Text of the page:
Robinson, whose real name is Stephen Lennon, was taken to the Hedon Road jail after being arrested in Leeds on Friday.

He had been filming men entering Leeds Crown Court, where a grooming trial is taking place.

Robinson was arrested for allegedly breaching the peace after an hour of broadcasting.

As he was being bundled into a police van, Robinson was heard to say: He said: “This is ridiculous. I haven’t said a word. I’ve done nothing. This isn’t contempt of court. You are allowed to do this, aren’t you?”

Contempt of court is a criminal offence that can see people jailed for speeches or publications that create a “substantial risk that the course of justice in the proceedings in question will be seriously impeded or prejudiced.”

Former English Defence League (EDL) leader Tommy Robinson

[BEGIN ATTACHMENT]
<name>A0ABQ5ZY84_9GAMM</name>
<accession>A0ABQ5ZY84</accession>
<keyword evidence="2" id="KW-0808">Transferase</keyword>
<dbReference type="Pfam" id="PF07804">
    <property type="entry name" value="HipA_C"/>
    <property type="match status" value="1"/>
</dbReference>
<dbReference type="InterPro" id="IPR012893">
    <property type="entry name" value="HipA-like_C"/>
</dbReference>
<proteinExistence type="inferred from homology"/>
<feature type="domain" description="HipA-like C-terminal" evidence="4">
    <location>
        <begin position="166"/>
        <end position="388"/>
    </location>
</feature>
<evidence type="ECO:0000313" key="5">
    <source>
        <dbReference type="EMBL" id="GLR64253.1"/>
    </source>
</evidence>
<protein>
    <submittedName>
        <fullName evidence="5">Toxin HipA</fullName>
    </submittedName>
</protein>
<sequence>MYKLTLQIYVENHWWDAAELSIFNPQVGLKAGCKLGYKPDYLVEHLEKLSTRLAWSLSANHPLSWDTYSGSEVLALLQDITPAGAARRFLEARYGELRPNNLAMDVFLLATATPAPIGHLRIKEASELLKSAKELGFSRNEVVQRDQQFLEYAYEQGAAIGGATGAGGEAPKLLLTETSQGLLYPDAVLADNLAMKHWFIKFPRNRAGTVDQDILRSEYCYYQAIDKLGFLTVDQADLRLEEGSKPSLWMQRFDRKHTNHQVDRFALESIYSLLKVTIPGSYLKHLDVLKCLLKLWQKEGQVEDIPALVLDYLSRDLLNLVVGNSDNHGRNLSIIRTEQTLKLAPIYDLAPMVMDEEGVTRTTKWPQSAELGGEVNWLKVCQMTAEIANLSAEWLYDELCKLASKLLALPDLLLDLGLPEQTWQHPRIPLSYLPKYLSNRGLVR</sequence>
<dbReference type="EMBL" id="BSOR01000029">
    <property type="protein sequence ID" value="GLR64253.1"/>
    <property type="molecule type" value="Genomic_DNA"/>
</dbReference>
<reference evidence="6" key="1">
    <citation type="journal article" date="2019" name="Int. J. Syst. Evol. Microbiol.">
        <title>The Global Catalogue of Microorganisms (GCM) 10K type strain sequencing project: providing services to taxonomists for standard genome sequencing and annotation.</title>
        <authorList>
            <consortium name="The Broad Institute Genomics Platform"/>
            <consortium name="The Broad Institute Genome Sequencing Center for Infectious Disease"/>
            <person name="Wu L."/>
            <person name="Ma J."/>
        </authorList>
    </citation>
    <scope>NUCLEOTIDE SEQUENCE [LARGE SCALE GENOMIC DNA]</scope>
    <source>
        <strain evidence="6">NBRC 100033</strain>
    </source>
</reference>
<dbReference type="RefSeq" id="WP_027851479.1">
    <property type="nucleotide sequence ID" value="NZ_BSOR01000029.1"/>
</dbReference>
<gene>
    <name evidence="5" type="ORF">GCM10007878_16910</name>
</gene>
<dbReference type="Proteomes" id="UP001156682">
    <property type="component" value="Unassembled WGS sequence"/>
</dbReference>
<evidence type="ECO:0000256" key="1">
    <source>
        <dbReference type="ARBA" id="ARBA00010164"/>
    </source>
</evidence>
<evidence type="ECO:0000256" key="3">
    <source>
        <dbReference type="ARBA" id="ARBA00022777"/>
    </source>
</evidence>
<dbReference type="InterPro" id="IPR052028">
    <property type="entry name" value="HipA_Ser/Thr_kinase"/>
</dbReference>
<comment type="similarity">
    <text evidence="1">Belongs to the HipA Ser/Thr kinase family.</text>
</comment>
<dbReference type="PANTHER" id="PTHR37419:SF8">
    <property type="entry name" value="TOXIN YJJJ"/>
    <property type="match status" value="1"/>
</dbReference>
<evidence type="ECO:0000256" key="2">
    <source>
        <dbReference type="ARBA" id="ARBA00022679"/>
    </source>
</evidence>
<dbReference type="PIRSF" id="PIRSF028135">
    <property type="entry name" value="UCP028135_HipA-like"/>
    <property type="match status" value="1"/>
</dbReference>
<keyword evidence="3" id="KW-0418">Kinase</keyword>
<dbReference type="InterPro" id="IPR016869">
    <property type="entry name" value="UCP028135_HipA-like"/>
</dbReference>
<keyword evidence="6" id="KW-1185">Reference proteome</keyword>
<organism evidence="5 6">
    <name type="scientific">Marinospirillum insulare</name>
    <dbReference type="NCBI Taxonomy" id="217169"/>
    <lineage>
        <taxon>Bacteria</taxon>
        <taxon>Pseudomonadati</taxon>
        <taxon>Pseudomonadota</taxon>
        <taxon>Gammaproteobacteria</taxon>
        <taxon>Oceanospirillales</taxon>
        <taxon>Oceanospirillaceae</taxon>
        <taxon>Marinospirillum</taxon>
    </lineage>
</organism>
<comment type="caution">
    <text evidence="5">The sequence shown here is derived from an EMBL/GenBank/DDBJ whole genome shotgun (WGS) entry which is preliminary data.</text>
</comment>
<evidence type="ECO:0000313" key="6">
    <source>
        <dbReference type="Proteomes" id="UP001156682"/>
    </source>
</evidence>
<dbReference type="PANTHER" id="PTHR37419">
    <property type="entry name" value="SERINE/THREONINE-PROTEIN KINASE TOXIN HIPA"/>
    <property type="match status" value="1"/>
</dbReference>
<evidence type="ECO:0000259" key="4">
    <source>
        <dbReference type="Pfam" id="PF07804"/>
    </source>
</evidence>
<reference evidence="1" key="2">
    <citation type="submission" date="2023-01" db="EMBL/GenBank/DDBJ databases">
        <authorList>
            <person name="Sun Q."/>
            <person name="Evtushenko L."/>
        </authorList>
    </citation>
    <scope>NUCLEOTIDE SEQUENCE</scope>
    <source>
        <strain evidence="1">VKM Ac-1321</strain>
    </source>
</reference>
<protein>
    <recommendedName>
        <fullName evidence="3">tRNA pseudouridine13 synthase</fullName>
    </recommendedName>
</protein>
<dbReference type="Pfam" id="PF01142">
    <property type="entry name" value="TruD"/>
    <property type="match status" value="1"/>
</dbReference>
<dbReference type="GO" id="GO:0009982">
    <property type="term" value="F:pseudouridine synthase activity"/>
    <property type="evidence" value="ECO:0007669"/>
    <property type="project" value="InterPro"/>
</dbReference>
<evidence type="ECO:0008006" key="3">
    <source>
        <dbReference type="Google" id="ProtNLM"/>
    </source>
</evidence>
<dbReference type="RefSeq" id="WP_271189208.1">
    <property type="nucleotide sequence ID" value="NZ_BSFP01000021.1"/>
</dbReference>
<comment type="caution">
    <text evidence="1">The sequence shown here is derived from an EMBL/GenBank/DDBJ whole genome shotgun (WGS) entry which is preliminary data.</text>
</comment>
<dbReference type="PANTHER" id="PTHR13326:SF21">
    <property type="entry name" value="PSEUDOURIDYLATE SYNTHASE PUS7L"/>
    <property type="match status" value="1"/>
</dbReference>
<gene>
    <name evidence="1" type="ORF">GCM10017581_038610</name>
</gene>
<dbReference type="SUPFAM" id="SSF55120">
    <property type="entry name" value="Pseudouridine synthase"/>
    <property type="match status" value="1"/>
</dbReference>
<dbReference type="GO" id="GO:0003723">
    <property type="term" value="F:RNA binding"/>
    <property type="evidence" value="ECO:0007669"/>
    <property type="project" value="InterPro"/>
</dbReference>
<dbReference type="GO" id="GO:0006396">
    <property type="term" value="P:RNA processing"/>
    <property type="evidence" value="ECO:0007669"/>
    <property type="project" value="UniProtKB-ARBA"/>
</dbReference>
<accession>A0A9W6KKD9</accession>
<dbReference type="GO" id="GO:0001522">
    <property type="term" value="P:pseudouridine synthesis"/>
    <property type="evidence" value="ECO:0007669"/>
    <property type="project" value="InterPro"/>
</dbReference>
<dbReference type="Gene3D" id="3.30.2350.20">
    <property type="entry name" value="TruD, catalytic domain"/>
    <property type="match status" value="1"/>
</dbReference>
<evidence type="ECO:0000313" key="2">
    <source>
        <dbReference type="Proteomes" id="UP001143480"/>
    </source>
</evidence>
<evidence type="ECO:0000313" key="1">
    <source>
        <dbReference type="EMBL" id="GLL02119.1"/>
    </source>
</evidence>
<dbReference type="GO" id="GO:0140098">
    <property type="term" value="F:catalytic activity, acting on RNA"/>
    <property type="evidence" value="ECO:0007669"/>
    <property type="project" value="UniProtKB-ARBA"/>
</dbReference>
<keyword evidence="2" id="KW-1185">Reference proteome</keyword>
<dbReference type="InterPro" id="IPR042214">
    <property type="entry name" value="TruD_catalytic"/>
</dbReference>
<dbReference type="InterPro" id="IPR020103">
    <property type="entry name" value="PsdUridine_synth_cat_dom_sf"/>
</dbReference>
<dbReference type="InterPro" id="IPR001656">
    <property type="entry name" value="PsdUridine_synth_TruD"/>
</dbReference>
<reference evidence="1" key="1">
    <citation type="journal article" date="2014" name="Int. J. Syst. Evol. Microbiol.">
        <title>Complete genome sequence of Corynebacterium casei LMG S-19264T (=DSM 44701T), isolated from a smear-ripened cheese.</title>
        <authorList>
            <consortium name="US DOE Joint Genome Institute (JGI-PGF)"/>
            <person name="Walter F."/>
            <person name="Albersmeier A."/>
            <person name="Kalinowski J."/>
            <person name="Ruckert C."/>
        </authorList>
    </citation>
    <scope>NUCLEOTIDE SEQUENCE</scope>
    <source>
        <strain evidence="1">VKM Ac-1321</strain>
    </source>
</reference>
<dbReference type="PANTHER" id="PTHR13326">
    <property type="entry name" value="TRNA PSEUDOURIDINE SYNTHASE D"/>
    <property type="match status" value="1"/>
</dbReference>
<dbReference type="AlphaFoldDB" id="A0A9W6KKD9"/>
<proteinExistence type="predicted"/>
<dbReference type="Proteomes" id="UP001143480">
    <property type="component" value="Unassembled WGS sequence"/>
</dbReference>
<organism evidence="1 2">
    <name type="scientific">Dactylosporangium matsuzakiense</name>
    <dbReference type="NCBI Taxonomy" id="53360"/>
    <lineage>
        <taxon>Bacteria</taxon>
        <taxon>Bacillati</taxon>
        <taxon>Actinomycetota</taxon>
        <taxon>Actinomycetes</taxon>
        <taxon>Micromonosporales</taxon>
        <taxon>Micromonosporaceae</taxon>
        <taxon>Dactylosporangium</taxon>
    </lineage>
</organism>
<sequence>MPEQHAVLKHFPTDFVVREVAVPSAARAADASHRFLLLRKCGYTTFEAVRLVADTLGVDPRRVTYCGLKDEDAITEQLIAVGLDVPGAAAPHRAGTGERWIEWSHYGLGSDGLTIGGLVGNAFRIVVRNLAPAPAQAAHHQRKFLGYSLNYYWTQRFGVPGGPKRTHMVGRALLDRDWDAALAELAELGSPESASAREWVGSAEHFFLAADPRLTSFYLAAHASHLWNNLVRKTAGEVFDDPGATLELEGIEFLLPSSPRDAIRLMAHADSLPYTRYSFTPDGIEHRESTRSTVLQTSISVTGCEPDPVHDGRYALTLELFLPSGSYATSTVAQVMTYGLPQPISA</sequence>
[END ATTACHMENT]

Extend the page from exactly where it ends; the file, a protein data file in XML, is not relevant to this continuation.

Former English Defence League (EDL) leader Tommy Robinson


Posting on Facebook, Helen Lel Gower wrote: “Due to the reporting restrictions set down by the Judge, I am unable to report on anything said or done in the Court room.

“Tommy’s Solicitor is meeting Tommy on Tuesday to discuss what next steps can be taken, if any, she was deliberately mislead by the Police who informed her on the phone that he was being released and when she asked for confirmation that he would be released and that there was no need for her to travel to Leeds they informed her that was correct.”


HMP Hull in Hedon Road (Image: Jack Harland)

She urged people to contact Robinson to send “messages of support, money for postage stamps, phone calls and food/toiletries”.

She added: “Tommy is okay so far.”